Take a look at the flower pictured above. It’s kind of pretty, isn’t it? Will you still think so when I tell you that is a dandelion? Hard to believe that lovely flower belongs to one of the most annoying weeds that grows out in our yards.

What is a weed? Usually, it is an unwanted plant in some sort of man-made setting, such as a lawn, a park, a garden or a roadside. Weeds are considered a nuisance because they are growing in a spot we consider undesirable.  If you think about it, a weed is only a weed when it is growing where it is not wanted. Weeds are just flowers that have adapted to grow and spread in areas disturbed by humans, such as fields, roadsides, construction sites and lawns. They are annuals, biennials and perennials, just as other plants, but they have learned to grow quickly and reproduce aggressively.

We don’t like weeds because they can crowd out the plants we want to see, using the sunlight and nutrients that we intend for our desirable plants. They grow in the weirdest places: cracks in the driveway, along the side of the pool, and between the retaining wall blocks. Weeds can harbor and spread diseases and also attract pests that can damage crops. Weeds may be poisonous, irritate your skin or have thorns. Of course, our desired plants may have these properties also, but we overlook that because we planted them intentionally.

Perennial weeds are the ones that bother us the most. They have an amazing power to regenerate.  Mowing over the plant, or cutting them off doesn’t really bother them. They just grow a new top. It would be nice if some of our desirable plants could do that, like when my oriental lily got broken off by a soccer ball. Weed seeds can lay dormant for years, waiting for you to disturb the soil. There is an old saying, “One year’s seed gives 7 years weed.” Don’t be surprised if your “new” topsoil contains seeds for weeds that will grow happily in your garden.

There are almost as many ways to remove and prevent weeds as there are weeds, and I don’t have room to go into that here. I’ve tried many methods over the years, with little success. One year, we covered all the flower beds with landscape fabric and covered that with mulch. That works great until you want to plant flowers. Then you have to cut holes in the fabric, and before you know it, there are weeds growing through those holes. A couple years ago, we bought an enormous amount of wood mulch and spread that everywhere. That worked for a while, but eventually it starts to break down, and those weeds come back. My main method now is to dig them out. I dig deep enough to get all, or at least as much as I can, of the root. This seems to slow them down for a while, but I’ve learned that you can never really get rid of them.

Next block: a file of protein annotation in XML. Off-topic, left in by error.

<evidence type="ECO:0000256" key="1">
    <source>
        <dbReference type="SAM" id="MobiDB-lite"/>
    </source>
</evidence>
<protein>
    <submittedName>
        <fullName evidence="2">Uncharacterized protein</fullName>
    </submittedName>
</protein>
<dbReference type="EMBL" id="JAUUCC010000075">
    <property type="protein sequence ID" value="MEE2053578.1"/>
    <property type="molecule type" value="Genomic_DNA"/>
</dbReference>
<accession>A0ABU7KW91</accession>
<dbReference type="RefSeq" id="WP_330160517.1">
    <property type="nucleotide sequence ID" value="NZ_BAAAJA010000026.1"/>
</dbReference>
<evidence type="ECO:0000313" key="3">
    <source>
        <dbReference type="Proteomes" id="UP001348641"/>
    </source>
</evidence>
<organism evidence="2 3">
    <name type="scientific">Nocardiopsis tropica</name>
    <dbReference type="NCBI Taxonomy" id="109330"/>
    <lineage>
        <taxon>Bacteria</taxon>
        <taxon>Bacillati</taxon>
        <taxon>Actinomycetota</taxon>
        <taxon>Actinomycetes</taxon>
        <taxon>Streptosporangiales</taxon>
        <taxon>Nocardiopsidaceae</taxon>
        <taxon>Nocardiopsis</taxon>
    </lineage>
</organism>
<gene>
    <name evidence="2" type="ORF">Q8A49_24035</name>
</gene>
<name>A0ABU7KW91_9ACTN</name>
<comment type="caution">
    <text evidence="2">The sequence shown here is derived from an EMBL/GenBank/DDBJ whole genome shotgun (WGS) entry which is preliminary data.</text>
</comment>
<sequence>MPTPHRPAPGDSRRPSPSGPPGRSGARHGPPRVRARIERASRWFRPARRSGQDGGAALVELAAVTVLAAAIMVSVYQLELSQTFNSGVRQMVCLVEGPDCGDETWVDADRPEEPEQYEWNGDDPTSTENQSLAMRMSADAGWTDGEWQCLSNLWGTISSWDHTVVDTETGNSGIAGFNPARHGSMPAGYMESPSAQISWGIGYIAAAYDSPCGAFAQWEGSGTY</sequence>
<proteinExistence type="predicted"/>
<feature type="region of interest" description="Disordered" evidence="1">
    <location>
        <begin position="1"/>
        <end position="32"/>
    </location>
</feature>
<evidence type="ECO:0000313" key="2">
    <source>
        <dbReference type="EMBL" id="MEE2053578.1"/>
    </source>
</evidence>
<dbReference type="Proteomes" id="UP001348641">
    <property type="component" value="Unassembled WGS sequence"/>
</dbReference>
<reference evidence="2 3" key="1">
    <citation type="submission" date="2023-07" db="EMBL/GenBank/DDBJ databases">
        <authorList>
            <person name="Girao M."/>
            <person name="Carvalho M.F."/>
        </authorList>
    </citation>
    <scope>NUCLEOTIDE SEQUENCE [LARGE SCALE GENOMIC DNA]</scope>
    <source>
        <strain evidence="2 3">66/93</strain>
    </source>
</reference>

When weeding, the best way to tell if you are removing a weed, and not a valuable plant, is to pull on it. If it comes out of the ground easily, it is a valuable plant.


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3 Responses to “Weeds”

  1. Kem Says:

    I’ve taken to considering some weeds wildflowers. We get violets everywhere, but I really like them so I leave them alone until they start going a little over-board. And I don’t use herbicide on my lawn. If I did, I’d kill off the may apples that come up in the back yard and the ajuga (it’s prettier than grass and very drought tolerant) that is taking over a bit of the dry areas. A landscaper who lives in our neighborhood calls me a hippie gardener. 🙂

    • margaretsgarden Says:

      If you don’t mind them being there, then they are wildflowers. We have ajuga growing among the grass, it’s a pretty tough plant. Even though it gets mowed all the time, it still looks better than the lawn.

  2. gardener Says:


    I absolutely loved the many flowers my wife has planted on our property. And I also love eating vine- ripened tomatoes. Thus my incentive to garden. It is never too late to start a new activity even at my age. So gardening is the latest activity I have…

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